Joyce Elaine Lewis (1948 - )
Daughter of Robert William
Chip Stokes
You are the son of Joyce


John William West, Jr. was born in Henrico County, Virginia on December 26, 1842.  He is my 1st cousin 4x removed.  Records indicate he preferred to go by his middle name.  William enlisted as a Private in the Courtney Henrico Artillery on July 15, 1862 at the age of 18. 


1st Muster for William

On April 3, 1862, William was detached from the Regiment on Special Service as a teamster for the Quartermaster Department.   He remained in this position for the duration of the war. 


Muster Roll showing William's detached service

William was responsible for driving a team of horses with the Supply Train Artillery near New Market, Virginia. 


Muster Roll showing William's service with Supply Train Artillery


John William West, Jr. lived an additional 61 years following the end of the Civil War.  He died in Albemarle County, Virginia on July 9, 1926 at the age of 83.  William is buried in the Piedmont Christian Church Cemetery in Albemarle County, Virginia. 



Grave of John William West, Jr.

Here's my relation to William:

John William West Jr. (1842 - 1926)
is your 1st cousin 4x removed
Temperance Conway (1820 - )
mother of John William West Jr.
Samuel Conway (1793 - 1857)
father of Temperance Conway
Samuel Conway (1824 - 1880)
son of Samuel Conway
Samuel Henry Conway Jr. (1868 - 1936)
son of Samuel Conway
Eunice Maud Conway (1895 - 1981)
daughter of Samuel Henry Conway Jr.
Robert William Lewis (Vaden) (1913 - 1990)
son of Eunice Maud Conway
Joyce Elaine Lewis (1948 - )
daughter of Robert William Lewis (Vaden)
Chip Stokes
You are the son of Joyce


Andrew Jackson Sneed

My 1st cousin 6x removed, Andrew Jackson Sneed, also served in the Courtney Henrico Artillery.  Andrew was born in Henrico County, Virginia on May 4, 1831.  Prior to his enlistment, Andrew was a Millwright by trade.  He enlisted in the Courtney Henrico Artillery on July 16, 1861 at the age of 30. 



1st Muster Roll for Andrew
In April of 1862, Andrew was promoted to Full Corporal.


Muster Roll showing Andrew's promotion to Full Corporal

The battle at Cedar Mountain, by Currier and Ives
He was wounded at the Battle of Slaughter Mountain (Cedar Mountain) on August 9, 1862.  The Union Army initially gained favor in the battle, however a daring rally by Stonewall Jackson inspired a Confederate Counterattack that turned the tide for the Confederate Army.   Casualties on the Union side numbered 2,353 (314 killed, 1,445 wounded, 594 missing), Confederate casualties numbered 1,338 (231 killed, 1,107 wounded, one of which was Corporal Andrew Jackson Sneed). 


Muster Roll showing Andrew's injury

His wound led to the amputation of his right leg.


Hospital Report regarding the amputation of Andrew's leg

The amputation of his left leg caused Andrew to be retired to the invalid corps and led to him being declared permanently disabled. 


Report showing amputation and retirement


Register showing Andrew's retirement to the Invalid Corps

On April 14, 1864 Andrew applied for an artificial limb.


Andrew's application for an artificial limb


On April 17, 1865 Andrew signed an Amnesty Oath with the Provost Marshall headquartered in Richmond, Virginia.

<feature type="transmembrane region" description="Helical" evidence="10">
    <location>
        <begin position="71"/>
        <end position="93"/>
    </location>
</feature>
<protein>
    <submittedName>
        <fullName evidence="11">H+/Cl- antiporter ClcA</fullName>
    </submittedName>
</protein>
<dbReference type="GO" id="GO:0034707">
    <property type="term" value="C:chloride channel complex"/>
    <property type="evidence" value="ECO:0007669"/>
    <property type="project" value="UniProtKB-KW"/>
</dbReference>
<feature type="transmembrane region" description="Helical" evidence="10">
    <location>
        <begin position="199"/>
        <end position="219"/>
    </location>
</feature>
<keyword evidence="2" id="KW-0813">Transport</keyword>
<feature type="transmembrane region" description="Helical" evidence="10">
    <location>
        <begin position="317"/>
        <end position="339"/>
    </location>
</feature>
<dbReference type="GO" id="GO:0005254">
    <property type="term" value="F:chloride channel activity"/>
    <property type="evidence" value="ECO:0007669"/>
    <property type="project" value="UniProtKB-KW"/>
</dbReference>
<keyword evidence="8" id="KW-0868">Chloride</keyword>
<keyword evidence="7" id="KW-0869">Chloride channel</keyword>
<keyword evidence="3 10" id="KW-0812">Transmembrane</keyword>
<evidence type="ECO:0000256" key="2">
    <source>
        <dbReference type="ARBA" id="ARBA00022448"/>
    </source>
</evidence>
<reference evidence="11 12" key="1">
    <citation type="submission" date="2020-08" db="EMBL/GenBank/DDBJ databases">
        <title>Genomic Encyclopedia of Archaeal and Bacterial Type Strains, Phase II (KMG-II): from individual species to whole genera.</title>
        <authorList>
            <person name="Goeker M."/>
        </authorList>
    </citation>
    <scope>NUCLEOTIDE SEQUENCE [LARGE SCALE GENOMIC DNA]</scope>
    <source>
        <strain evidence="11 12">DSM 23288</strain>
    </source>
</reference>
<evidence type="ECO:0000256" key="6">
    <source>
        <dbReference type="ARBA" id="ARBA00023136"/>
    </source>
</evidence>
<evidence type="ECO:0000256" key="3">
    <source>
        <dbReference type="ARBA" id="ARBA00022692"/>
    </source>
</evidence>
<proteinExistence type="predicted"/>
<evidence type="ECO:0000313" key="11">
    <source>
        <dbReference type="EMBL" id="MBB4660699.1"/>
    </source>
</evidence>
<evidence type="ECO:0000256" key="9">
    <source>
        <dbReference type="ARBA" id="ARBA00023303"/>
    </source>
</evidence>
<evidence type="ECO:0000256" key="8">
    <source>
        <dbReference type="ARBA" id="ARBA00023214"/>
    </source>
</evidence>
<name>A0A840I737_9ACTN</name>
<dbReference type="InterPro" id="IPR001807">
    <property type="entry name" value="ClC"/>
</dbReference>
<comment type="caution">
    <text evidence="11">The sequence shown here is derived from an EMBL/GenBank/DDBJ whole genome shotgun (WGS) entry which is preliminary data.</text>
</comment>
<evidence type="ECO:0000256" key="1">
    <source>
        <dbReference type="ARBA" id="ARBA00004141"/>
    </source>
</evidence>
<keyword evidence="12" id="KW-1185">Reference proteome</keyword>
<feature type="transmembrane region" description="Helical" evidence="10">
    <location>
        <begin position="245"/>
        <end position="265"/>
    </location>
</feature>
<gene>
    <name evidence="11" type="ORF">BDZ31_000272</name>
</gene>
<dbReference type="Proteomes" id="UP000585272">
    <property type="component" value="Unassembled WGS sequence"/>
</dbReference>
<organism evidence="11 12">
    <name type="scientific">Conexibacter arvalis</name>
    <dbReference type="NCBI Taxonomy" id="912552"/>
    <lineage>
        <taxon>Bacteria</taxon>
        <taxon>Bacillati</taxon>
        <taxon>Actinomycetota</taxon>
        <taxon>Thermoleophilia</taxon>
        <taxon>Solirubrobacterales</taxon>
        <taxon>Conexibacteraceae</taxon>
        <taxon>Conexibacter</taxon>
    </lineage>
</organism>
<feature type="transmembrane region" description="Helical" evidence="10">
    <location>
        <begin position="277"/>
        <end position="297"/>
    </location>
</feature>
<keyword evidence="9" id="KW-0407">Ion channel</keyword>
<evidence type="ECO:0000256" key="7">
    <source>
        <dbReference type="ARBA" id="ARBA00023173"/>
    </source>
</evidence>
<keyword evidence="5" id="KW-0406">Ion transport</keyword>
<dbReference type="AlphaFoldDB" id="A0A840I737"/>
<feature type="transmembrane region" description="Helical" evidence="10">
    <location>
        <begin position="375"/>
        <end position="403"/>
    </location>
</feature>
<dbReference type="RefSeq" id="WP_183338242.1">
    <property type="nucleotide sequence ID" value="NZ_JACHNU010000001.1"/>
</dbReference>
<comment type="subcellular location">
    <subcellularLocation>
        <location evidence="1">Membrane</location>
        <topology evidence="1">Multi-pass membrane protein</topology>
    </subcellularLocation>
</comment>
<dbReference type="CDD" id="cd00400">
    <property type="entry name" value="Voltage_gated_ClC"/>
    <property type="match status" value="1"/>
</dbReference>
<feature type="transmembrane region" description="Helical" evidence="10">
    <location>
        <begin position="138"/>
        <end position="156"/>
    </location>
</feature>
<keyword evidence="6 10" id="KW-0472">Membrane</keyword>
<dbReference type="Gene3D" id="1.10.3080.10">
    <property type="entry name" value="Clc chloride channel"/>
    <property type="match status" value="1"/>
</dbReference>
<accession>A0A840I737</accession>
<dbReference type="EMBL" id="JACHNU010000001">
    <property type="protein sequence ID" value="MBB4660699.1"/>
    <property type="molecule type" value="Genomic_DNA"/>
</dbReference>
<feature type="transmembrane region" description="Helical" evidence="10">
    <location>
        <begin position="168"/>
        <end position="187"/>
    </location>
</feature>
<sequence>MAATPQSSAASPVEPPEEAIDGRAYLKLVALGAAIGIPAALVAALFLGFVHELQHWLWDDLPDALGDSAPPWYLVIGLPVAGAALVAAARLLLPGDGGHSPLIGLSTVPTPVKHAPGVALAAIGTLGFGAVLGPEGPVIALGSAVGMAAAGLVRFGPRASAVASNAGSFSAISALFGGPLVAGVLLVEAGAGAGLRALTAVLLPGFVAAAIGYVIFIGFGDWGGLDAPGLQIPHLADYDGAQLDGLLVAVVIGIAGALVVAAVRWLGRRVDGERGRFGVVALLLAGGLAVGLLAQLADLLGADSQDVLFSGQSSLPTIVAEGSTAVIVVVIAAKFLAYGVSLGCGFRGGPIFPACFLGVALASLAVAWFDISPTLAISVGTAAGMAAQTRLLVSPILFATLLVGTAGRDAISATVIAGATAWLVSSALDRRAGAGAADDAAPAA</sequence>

Amnesty Oath for Andrew

Andrew Jackson Sneed lived an additional 51 years following the end of the Civil War.  Despite the loss of his leg, he returned to a career as a Millwright at a Grist Mill in Hanover County, Virginia.  Andrew died in Hanover County, Virginia on October 19, 1916 at the age of  85.   The location of his grave is not known at the time of this entry.

Here's my relation to Andrew:

Andrew Jackson Sneed (1831 - 1916)
is your 1st cousin 6x removed
Jacob Sneed (1775 - 1845)
Father of Andrew Jackson
Charles Sneed (1745 - 1841)
Father of Jacob
Judith Sneed (1772 - 1834)
Daughter of Charles
Josiah Blackburn (1790 - )
Son of Judith
Sarah Jane Blackburn (1831 - 1896)
Daughter of Josiah
Samuel Henry Conway Jr. (1868 - 1936)
Son of Sarah Jane
Eunice Maud Conway (1895 - 1981)
Daughter of Samuel Henry
Robert William Lewis (1913 - 1990)
Son of Eunice Maud
Joyce Elaine Lewis (1948 - )
Daughter of Robert William
Chip Stokes
You are the son of Joyce


James F. Blackburn was born in Henrico County, Virginia in 1840.   He is my 2nd cousin 5x removed.  James enlisted as a Private in the Courtney Henrico Artillery at the Baptist College in Richmond, Virginia on July 12, 1861.  He was 21 years old at the time of his enlistment.  Prior to enlisting, James was a farmer by trade.

1st Muster Roll for James


Originally, James enlisted for a 12 month period, however on December 31, 1861, his enlistment was extended for 2 years.  He was paid a bounty of $50.00 for his extending his enlistement. 

Muster Roll showing James' enlistment extension

James was absent without leave from February 9 - 19, 1863 and fortified pay for that time.

Muster Roll showing James was AWOL

He was captured by the Ringold Cavalry on July 20, 1863 and held as a prisoner of war.

Report of Rebel Prisoners

James was confined to the Military Prison in Wheeling (West) Virginia also known as Atheneum.  He is described as being 23 years old, having a florid complexion, 5'9", blue eyes and light hair.

Prisoner Description List for James

He was sent to the Provost Marshall in Richmond, Virginia where he signed the Oath of Allegiance on April 14, 1865 and was released from Union captivity.

Amnesty Oath for James

James survived the Civil War and died sometime after 1870.   The 1870 Federal Census is the last record I've been able to find for James.  His burial location is not known at the time of this entry.  His father, David Albert Blackburn served in the Virginia Local Defense Regiment that was assigned to protect the Confederate Capitol of Richmond.